Synonyms for batman_thrillkiller or Related words with batman_thrillkiller

wonder_woman_amazonia              thrillkiller              elseworld_finest              dan_panosian              batman_cacophony              alex_maleev              jon_bogdanove              batman_gotham_knights              adam_kubert              teen_titans_spotlight              superman_birthright              yanick_paquette              andy_kubert              nfl_superpro              kieron_dwyer              skottie_young              todd_dezago              superman_unchained              ed_zinco              esad_ribić              carmine_di_giandomenico              robin_dick_grayson              clayton_crain              mr_freeze_subzero              dan_jurgens              olivier_coipel              marc_andreyko              aaron_lopresti              doug_mahnke              steve_mcniven              steve_lightle              goran_parlov              sean_mckeever              superman_batman_generations              silverblade              walt_simonson              elliot_maggin              rags_morales              jose_marzan_jr              matt_kindt              scott_kolins              greg_capullo              butch_guice              devin_grayson              wonder_woman_green_lantern              dale_keown              darwyn_cooke              batman_knightfall              batman_gotham_adventures              mike_parobeck             



Examples of "batman_thrillkiller"
Batman: Thrillkiller is a one-shot comic book, published in 1997 one three part mini-series and one one-shot collected into one volume:
In the "" universe, there are two versions of Two-Face. One is Detective Duell, a corrupt officer on the Gotham City Police Department, whose face is scarred in a manner similar to the version of Two-Face in the mainstream continuity. Duell is arrested at the end of "Thrillkiller: Batgirl and Robin". In the sequel, "Batgirl and Batman: Thrillkiller '62", Harvey Dent is the new District Attorney. He appears at the end as the new mayor of Gotham.
"Batman: Thrillkiller" is an Elseworlds story set in the early 1960s. Roy Harper is depicted as a biker who buys drugs in order to get friendly with schoolgirl Hayley Fitzpatrick (aka Harley Quinn), but a terrifying ordeal with drug runners leads him to alert the police after being helped by Batman and Black Canary. He is later shown practicing archery, though it is not clear if it is part of a rehab scheme or training for vigilantism.
Harley's co-creator, Paul Dini, describes their relationship as Harley being someone who makes the Joker feel better about himself, and who can do the work that he does not want to do himself. In the 1999 one-shot comic "Batman: Harley Quinn", the Joker decides to kill Harley, after admitting that he does care for her, that their relationship is romantic, and that these feelings prevent him from fulfilling his purpose. Removing the traditional male-female relationship, such as in the "Batman: Thrillkiller" storyline where the Joker (Bianca Steeplechase) is a female and involved in a lesbian relationship with Harley, their relationship lacks any aspects of violence or subjugation.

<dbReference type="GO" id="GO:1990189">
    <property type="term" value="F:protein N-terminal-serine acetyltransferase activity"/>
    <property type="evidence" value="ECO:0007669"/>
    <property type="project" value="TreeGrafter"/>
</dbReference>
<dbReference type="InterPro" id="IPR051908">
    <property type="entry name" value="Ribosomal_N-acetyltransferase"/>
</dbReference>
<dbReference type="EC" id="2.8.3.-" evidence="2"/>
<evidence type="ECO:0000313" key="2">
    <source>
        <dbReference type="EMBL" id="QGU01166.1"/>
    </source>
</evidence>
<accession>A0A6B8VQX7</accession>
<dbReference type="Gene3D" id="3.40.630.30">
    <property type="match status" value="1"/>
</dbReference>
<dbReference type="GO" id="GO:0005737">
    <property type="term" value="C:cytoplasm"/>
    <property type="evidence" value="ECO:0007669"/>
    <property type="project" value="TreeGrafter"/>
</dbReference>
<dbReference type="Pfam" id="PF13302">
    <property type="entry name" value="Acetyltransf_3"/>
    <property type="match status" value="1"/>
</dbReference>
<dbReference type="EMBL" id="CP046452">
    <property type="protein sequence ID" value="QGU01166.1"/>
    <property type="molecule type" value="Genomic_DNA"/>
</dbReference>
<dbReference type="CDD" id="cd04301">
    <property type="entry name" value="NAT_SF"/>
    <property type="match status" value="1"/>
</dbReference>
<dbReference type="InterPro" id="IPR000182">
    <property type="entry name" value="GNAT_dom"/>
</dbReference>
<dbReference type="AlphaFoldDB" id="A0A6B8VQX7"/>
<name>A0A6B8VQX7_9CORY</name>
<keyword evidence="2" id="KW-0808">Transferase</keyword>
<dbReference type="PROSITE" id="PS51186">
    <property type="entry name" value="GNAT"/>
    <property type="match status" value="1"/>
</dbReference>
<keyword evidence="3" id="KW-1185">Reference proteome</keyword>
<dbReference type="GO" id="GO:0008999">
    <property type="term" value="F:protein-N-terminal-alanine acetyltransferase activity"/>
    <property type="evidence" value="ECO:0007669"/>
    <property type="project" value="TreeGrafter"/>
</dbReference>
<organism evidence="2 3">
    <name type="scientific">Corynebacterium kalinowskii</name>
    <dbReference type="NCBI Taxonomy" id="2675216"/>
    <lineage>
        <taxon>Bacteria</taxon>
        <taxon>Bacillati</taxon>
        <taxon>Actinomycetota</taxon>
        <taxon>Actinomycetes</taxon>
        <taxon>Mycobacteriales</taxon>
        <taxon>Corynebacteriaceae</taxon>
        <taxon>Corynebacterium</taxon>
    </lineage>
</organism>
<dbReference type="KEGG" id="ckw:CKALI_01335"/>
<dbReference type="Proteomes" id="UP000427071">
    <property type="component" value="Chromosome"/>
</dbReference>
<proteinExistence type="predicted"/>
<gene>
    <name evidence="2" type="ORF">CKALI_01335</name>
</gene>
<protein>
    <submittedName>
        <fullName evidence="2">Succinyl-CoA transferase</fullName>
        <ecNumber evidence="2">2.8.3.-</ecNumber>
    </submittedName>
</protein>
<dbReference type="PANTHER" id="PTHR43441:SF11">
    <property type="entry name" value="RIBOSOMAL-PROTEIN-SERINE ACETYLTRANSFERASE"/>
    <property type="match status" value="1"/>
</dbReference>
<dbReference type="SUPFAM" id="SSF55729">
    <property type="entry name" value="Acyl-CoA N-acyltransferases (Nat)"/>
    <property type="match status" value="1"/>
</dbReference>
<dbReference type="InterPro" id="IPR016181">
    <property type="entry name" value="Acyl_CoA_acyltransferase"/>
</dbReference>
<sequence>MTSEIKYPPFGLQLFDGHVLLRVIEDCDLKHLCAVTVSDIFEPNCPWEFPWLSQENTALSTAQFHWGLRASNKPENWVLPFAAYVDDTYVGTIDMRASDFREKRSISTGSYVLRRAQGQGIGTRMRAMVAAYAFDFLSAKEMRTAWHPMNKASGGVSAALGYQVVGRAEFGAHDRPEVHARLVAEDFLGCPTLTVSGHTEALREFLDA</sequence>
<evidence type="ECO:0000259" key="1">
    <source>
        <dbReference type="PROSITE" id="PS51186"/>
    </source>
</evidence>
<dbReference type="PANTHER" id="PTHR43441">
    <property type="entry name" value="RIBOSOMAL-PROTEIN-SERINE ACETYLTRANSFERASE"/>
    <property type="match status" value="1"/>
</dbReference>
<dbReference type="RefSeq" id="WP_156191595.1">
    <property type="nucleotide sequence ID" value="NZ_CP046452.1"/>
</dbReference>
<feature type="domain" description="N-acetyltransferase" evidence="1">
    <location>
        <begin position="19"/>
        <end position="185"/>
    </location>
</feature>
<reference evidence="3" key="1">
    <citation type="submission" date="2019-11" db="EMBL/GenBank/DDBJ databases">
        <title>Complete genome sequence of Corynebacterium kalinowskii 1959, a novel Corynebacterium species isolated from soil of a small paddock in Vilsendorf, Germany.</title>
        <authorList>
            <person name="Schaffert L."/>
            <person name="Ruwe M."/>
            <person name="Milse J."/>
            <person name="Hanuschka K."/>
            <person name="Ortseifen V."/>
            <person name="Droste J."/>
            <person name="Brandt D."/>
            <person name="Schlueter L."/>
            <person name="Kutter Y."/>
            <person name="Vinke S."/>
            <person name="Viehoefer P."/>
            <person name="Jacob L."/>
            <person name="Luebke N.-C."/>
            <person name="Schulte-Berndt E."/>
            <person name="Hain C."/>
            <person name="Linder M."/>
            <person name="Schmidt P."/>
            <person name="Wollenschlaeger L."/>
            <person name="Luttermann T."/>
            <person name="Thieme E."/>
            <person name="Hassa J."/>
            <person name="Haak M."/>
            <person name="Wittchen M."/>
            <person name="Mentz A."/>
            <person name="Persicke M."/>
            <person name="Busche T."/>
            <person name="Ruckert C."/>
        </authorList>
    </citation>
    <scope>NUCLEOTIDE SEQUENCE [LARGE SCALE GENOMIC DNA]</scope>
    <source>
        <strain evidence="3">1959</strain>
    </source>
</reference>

After the success of "The Animated Series", the character proved so popular that she was eventually added to the "Batman" comic book canon. She first appeared in the original graphic novel, "Batman: Harley Quinn", as part of the "No Man's Land" story, although she had already appeared in the Elseworlds "Batman: Thrillkiller and Batman: Thrillkiller '62" in 1997. The comic book version of Quinn, like the comic book version of the Joker, is more dangerously violent and less humorously quirky than the animated series version. Despite her noticeably more violent demeanor, Harley does show mercy and compassion from time to time; she notably stops Poison Ivy from killing Batman, instead convincing her to leave the hero hanging bound and gagged from a large statue. Batman is later untied by Batgirl. While the comic book version of the character is still romantically linked with the Joker, a more recent development has Harley also romantically involved with Poison Ivy. "Harley Quinn" series writers Jimmy Palmiotti and Amanda Conner confirmed that the two characters are in a non-monogamous romantic relationship.
Various alterations of the Barbara Gordon character have appeared in storylines published in and out of mainstream continuity titles. Variants of the character within continuity often appear in stories which involve time travel, such as the crossover limited series "Zero Hour: Crisis in Time", a follow-up story preceded by the 1985 limited series "Crisis on Infinite Earths" which altered mainstream continuity. Notable imprints of DC Comics such as "Elseworlds" and "All Star DC Comics" have also featured alternate versions of the character. The "Elseworlds" imprint takes the company's iconic characters and places them in alternate timelines, places and events making heroes "as familiar as yesterday seem as fresh as tomorrow." Barbara Gordon, as both Batgirl and Oracle, has made several appearances in "Elseworlds" comics since 1997. The character is given starring roles in the noir-style storyline "Thrillkiller: Batgirl & Robin" (1997), its sequel "Batgirl + Batman: Thrillkiller '62" (1998), and the one-shot comic "" (1998). In addition, the character has supporting roles in "" (1998), "" (2000), "" (2003), "" (2006), and "" (2012). A version of her appears as "Nightwing" in the Smallville comic series, replacing Stephanie Brown as previously promoted.